How are rapid urbanisation, urban poverty, and slums’ emergence interconnected in Nigeria? And what areas of urban governance should local governments focus on if they are to successfully tackle urban poverty? Bassey Bassey shares some reflections.
Africa’s astonishing urbanisation rate comes with challenges such as growing slums, growing poverty, widening inequality, inadequate infrastructure to enable service delivery, and weak governance capacities to deal with population increase within the urban centres. The surge to cities in Nigeria has been triggered by several factors such as insurgency, rising wave of insecurity, climate change, rising cases of internal displacements, lack of economic opportunities in rural areas, high inflation, biased social and economic development infrastructures planning that tilts heavily in favour of urban centres, and unrestricted and unaccountable resource extraction in rural communities. In the last decade, over 2.5 million Nigerians have been displaced due to some of the aforementioned push factors, while other rural-urban migration has been a result of purely economic factors.
What Causes the Emergence of Urban Slums in Nigeria?
Rapid urbanisation, urban poverty, and slums’ emergence or expansion are often interconnected. Most new city entrants are unfamiliar with the city, they are often semi-literate or illiterate with little or no skills readily needed in the city. This situation keeps them unsettled for some time, leaving them unemployed, homeless, desperate, and with no money to meet their daily needs.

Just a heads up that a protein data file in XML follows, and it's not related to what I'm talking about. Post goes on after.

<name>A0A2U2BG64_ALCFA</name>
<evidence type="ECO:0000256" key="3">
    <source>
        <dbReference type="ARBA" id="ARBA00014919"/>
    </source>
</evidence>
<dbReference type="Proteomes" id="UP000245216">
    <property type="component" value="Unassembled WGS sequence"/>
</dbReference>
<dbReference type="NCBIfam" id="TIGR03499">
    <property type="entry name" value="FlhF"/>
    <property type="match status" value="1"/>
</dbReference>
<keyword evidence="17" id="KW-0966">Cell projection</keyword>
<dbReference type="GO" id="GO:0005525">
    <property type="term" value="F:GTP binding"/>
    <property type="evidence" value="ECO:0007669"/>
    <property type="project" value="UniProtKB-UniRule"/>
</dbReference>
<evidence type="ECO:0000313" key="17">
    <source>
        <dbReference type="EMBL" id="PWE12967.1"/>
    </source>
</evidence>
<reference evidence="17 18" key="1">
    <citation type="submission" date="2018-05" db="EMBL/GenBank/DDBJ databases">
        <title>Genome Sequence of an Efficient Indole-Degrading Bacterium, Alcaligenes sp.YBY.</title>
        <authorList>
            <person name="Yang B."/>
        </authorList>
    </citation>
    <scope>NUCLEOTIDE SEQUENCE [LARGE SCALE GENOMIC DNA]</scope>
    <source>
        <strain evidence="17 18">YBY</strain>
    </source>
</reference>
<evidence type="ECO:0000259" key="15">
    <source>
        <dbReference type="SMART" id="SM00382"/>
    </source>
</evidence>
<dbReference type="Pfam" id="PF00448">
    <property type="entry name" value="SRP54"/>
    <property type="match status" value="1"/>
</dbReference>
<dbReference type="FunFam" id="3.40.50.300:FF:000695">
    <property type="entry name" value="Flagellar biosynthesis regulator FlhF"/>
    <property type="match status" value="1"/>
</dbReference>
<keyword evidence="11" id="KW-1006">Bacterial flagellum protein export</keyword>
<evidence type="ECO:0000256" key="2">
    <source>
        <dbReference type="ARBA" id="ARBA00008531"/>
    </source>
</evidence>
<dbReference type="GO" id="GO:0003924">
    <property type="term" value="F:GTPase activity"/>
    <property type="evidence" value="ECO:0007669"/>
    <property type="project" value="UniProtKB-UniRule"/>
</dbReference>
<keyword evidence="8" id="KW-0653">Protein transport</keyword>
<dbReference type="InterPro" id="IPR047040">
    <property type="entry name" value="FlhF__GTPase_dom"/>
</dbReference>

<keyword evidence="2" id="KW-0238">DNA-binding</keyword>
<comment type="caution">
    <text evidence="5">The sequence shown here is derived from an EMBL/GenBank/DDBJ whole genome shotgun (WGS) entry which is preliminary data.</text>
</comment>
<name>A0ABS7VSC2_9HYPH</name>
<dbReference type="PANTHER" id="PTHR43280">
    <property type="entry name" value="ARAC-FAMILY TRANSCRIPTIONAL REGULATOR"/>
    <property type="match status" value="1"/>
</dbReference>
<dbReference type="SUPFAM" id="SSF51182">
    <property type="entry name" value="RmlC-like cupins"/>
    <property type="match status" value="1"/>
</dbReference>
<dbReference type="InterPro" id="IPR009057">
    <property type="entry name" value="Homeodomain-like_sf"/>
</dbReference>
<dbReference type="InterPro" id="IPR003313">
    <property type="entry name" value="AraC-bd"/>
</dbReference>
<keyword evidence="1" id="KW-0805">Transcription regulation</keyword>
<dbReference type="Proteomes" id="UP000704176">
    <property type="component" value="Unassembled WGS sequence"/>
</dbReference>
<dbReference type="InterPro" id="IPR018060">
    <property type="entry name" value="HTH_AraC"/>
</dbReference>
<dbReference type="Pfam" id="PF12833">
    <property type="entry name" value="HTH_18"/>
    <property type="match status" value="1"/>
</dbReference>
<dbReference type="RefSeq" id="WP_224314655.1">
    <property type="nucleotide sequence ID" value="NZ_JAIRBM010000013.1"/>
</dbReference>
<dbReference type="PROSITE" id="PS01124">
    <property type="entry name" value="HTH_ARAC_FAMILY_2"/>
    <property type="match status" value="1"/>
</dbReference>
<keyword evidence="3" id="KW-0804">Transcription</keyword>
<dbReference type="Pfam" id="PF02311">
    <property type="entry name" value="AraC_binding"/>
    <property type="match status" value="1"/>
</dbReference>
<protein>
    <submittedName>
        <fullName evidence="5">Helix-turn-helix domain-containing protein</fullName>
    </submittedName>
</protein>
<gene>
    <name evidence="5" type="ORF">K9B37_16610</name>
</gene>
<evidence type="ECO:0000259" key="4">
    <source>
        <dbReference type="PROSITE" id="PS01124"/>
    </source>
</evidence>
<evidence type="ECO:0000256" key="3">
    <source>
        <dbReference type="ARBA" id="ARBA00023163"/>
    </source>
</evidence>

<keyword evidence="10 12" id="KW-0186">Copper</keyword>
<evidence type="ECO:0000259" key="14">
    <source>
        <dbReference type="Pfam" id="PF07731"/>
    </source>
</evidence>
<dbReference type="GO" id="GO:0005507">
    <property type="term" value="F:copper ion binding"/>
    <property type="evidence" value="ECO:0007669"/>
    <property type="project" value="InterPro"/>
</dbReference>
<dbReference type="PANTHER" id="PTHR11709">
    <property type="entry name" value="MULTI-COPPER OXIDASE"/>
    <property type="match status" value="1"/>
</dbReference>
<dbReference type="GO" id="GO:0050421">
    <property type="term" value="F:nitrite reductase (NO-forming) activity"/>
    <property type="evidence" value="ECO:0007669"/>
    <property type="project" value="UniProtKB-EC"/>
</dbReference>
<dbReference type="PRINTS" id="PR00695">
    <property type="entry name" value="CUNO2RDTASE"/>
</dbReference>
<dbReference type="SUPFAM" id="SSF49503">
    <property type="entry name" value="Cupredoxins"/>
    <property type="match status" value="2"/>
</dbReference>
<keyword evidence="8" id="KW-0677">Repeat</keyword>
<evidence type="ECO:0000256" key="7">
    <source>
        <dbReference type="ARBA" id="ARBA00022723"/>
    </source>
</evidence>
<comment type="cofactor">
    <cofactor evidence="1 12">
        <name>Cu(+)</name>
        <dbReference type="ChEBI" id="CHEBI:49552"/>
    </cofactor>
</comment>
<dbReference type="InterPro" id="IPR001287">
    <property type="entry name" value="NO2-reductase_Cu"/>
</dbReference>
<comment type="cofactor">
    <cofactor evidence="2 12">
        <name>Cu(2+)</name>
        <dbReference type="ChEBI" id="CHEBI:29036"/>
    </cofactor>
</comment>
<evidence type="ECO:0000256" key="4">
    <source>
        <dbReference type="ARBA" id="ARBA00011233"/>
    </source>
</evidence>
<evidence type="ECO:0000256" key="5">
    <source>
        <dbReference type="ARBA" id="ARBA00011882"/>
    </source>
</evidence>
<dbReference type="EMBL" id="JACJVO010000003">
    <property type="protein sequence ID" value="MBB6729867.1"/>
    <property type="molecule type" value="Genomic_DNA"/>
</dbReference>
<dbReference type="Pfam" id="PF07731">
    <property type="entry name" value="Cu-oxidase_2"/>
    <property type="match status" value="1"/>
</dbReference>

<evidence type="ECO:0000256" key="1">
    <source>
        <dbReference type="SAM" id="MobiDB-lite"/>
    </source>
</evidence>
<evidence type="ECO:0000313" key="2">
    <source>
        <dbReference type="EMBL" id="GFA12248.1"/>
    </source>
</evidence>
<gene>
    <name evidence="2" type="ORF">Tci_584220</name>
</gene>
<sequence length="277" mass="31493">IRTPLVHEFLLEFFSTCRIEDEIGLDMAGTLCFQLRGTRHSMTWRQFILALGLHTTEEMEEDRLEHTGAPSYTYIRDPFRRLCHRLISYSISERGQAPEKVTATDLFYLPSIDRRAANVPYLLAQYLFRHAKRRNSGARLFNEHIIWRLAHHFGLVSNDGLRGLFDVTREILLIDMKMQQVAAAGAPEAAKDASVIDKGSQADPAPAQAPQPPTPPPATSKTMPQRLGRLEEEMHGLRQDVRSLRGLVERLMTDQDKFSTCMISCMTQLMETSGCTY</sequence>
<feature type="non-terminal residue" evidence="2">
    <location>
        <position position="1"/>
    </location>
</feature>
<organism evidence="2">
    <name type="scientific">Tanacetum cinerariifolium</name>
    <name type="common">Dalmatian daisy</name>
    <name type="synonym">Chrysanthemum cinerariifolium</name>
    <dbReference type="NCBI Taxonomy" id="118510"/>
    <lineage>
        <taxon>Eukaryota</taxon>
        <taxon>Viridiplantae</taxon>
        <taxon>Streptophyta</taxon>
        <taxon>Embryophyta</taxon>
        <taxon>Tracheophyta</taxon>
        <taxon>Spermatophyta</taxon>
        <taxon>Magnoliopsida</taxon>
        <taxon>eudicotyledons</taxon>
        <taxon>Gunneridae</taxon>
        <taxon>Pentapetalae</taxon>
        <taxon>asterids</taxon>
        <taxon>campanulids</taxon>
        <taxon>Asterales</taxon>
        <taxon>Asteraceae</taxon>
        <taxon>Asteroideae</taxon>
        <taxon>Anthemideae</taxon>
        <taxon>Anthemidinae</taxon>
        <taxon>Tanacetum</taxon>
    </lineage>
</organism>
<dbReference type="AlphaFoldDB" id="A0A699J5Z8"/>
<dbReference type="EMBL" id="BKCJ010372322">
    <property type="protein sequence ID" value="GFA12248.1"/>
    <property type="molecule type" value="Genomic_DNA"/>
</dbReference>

Nigeria’s urban development plan, to the extent that there is even a semblance of planning, does not cater for the poor. Between 2016 and 2021, over 30,000 Nigerian slum dwellers have been displaced. For instance, indigenes and residents of Otodo Gbame and Illubirin have been forcefully evicted from their homes by the Lagos State Government. In Abuja, Nigeria’s capital and one of the fastest growing cities in the world, poor indigenous communities both within the city and suburban areas have suffered multiple forceful evictions between 2003 and 2021, featuring demolitions without any resettlement plan or compensation.
What are Causes and Consequences of Poverty in Nigerian Cities?
Most urban poor suffer from social exclusion, underemployment, poor transport systems, lack of access to housing mortgage schemes, criminalisation of their informal small businesses and livelihoods means in city centres, high vulnerability to environmental risks/disasters, and poor healthcare systems. While Nigeria’s urban development plans care little about the urban poor, it is the informal sector, where the majority of urban poor operate, which remains the largest employer, contributing about 65 per cent to the country’s gross domestic product (GDP). The majority of urban poor in Nigeria have been locked in intergenerational poverty due to sundry reasons, many of which can be traced back to a lack of good urban governance.
What are Challenges to Urban Governance in Nigeria?
Summarily, the issues are:
- Lack of an indigenous growth development plan – Nigeria’s development growth pattern is not designed as a local solution, but is modelled after advanced economies, hence neglecting the features and advantages of local economies and her people such as small-scale growth models that takes advantages of informal economies, rather than trying to make everyone’s employment and business formal and big.